Poetry Centre

Episode 2: Sisters in Verse

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    This episode features the keynote panel discussion from the ‘Sisters in Verse’ symposium at Oxford University in association with the Poetry Centre, which took place on 9 March 2012. This event is one in a series organized by the Postgraduate Contemporary Women's Writing Network ( http://pgcwwn.wordpress.com/). The discussion was chaired by Alex Pryce and the panelists were Kate Clanchy, Jane Yeh, and Sophie Mayer. You can see a list of the contents of the discussion below with timings.

    Some highlights from the discussion:

    Jane Yeh: 'As a writer, or an artist of any kind, I think I don't like the idea of people using that term [woman poet] in a reductive way, which I think still can happen, although much less so, I would say, than in the past.'

    Sophie Mayer: '[T]his idea, that we might think of [Rainer Maria] Rilke as being a woman poet or someone like Keats, who wrote a lot about affect and died from being a carer, as being a woman poet; I quite like that idea too.'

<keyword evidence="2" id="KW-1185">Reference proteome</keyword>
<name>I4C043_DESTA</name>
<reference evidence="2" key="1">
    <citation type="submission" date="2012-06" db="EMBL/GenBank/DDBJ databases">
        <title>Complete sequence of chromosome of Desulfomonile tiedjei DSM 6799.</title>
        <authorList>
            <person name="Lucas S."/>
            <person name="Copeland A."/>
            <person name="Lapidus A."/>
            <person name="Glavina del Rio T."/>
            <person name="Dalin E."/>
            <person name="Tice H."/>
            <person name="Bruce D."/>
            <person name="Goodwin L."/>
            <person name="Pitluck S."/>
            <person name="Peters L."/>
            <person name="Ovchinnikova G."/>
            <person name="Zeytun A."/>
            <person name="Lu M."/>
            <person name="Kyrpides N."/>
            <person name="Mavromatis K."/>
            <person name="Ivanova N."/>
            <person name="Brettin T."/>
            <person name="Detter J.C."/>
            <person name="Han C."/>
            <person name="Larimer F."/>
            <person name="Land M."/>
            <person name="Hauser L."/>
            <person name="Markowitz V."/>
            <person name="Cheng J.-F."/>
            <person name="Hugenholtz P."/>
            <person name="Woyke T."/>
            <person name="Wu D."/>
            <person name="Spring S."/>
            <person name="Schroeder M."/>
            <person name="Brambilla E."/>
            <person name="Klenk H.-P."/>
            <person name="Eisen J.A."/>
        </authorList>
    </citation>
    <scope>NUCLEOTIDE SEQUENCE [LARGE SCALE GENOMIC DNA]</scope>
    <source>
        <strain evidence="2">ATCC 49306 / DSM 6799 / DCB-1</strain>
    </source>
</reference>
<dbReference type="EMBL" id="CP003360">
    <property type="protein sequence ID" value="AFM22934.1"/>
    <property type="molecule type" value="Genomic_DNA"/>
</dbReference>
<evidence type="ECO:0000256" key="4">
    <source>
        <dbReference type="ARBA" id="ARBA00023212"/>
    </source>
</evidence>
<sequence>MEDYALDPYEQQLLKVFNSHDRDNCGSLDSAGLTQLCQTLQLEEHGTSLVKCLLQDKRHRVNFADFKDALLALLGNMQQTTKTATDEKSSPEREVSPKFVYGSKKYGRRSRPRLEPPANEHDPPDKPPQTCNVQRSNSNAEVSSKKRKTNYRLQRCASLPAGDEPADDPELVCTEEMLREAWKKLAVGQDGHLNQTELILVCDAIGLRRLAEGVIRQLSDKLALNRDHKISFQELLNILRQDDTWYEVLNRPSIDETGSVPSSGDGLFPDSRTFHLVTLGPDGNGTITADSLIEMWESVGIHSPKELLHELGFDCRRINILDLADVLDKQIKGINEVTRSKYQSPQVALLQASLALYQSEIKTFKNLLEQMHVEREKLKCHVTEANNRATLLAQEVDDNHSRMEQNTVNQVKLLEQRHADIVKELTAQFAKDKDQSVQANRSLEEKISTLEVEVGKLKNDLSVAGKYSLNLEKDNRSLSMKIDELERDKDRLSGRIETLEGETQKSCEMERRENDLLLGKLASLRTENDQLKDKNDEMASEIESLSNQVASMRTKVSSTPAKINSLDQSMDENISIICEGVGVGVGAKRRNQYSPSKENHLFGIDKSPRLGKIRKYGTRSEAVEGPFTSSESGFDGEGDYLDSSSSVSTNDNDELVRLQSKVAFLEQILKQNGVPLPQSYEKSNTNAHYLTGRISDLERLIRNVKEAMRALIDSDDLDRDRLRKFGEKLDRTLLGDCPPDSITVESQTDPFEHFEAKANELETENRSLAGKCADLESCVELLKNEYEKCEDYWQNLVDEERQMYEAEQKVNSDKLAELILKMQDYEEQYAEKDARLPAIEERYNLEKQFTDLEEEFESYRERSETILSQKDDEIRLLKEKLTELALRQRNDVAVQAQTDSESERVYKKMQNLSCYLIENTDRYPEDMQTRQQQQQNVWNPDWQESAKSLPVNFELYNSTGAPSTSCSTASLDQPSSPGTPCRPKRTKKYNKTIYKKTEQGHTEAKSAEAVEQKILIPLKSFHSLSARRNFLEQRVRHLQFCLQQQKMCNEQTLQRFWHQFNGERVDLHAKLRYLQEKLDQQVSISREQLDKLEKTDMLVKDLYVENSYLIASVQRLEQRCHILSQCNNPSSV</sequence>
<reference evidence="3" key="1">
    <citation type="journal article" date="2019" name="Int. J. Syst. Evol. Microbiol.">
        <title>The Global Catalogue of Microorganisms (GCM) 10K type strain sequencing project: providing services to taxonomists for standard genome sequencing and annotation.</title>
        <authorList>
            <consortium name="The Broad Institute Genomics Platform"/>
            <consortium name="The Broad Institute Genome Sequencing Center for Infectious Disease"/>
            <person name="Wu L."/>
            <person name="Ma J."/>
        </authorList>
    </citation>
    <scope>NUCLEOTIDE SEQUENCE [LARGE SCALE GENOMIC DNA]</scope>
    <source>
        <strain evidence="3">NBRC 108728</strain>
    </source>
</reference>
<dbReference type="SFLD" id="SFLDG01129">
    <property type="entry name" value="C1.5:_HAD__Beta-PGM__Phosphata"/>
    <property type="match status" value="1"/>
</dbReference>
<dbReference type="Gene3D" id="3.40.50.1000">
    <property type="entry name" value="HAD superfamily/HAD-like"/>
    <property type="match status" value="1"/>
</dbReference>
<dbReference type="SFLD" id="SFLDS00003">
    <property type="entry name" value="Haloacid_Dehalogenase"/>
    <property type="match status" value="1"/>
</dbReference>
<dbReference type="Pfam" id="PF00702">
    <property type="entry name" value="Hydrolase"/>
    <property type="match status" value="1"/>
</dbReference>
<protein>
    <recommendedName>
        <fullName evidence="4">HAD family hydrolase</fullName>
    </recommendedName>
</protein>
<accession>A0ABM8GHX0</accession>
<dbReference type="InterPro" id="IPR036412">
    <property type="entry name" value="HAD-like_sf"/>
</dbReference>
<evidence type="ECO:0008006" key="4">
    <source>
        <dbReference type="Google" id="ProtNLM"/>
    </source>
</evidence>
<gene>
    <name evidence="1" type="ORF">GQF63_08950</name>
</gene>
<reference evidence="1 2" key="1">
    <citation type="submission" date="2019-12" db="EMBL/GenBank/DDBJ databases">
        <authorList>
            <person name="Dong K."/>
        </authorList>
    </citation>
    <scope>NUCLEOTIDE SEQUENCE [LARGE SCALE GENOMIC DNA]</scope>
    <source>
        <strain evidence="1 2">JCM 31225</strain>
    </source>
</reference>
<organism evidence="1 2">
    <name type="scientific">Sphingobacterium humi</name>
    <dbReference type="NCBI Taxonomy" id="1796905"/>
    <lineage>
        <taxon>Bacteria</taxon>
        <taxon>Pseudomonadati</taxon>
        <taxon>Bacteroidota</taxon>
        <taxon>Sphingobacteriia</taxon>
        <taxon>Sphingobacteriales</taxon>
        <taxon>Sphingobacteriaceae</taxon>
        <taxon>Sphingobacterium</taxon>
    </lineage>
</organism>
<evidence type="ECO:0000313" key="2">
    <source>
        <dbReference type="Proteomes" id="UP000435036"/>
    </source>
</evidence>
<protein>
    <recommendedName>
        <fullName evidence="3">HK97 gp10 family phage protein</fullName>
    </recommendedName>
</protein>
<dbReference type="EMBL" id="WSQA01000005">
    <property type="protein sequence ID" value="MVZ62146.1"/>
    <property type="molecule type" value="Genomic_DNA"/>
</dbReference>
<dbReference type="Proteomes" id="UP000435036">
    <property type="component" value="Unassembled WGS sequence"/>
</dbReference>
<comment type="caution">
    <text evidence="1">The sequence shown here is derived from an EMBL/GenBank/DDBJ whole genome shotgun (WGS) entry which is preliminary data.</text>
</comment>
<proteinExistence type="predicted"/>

Kate Clanchy: 'When I was reading poetry when I was young, I always thought of it as being by men about women, always. I didn't know there were women poets. I went to [Oxford University] and I thought there was only Sylvia Plath and then you died.'

    Contents of the podcast by subject and time:

    1. podcasts_episode2_JaneYeh_jpgIntroduction to the podcast by Anna Hewitt: 0-1.23.
    2. Introduction of the poets by the chair of the panel discussion, Alex Pryce: 1.24-3.22.
    3. Questions of self-definition: would you describe yourselves as women poets?: 3.23-7.50.
    4. Issues around women-only poetry anthologies; poetry as a gendered field; the gender of the poetic voice: 7.51-14.08.
    5. Women as the objects of poems not subjects, : 14.10-21.00.
    6. Influences: how does gender affect which writers influence you?: 21.01-26.48.
    7. Why are there so few critical works by men about women writers?: 26.44-29.31.
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    9. How has your experience of being a woman poet changed within your lifetime?; what kinds of subjects are still not perceived acceptable for poetry?: 29.32-37.38.
    10. What is Kate Clanchy's relationship to poetry now?: 37.33-39.41.
    11. Do women poets have a sense of 'sisterhood'?: 39.42-40.58.
    12. What will post-millennial poetry be known for?; how do you think women's poetry will progress over the next fifty years?: 40.59-43.24.
    13. Conclusion by Alex Pryce and podcast conclusion by Anna Hewitt: 43.25-44.07.